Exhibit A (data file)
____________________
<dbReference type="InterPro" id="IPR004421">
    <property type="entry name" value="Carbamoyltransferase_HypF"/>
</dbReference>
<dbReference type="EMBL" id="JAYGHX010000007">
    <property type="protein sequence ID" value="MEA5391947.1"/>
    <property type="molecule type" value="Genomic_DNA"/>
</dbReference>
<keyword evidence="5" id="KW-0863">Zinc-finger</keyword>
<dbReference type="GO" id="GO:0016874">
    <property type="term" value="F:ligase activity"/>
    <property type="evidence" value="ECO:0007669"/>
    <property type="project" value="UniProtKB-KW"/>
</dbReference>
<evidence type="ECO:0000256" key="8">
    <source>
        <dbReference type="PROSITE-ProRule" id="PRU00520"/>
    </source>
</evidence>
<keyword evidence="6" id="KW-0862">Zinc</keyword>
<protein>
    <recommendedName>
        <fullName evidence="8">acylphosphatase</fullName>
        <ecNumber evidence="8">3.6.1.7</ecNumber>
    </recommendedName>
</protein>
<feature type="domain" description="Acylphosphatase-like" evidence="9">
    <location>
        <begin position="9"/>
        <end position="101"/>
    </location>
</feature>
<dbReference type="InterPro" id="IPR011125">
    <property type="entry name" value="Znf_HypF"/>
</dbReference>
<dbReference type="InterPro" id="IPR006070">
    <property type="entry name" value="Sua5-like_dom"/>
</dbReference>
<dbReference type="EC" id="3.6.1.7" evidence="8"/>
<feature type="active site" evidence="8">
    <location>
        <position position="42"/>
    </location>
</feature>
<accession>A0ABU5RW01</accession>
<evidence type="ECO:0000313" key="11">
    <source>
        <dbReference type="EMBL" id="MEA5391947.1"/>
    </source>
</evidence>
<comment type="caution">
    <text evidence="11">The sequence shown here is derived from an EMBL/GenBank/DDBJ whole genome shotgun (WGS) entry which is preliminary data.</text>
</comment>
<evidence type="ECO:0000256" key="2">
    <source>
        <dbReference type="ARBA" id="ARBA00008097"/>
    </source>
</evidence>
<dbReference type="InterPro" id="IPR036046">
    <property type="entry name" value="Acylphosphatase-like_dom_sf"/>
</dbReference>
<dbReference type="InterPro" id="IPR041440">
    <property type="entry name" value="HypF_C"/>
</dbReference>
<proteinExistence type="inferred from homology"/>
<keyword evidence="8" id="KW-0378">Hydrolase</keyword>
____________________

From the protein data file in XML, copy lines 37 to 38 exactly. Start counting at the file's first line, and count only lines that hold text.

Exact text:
</dbReference>
<dbReference type="EC" id="3.6.1.7" evidence="8"/>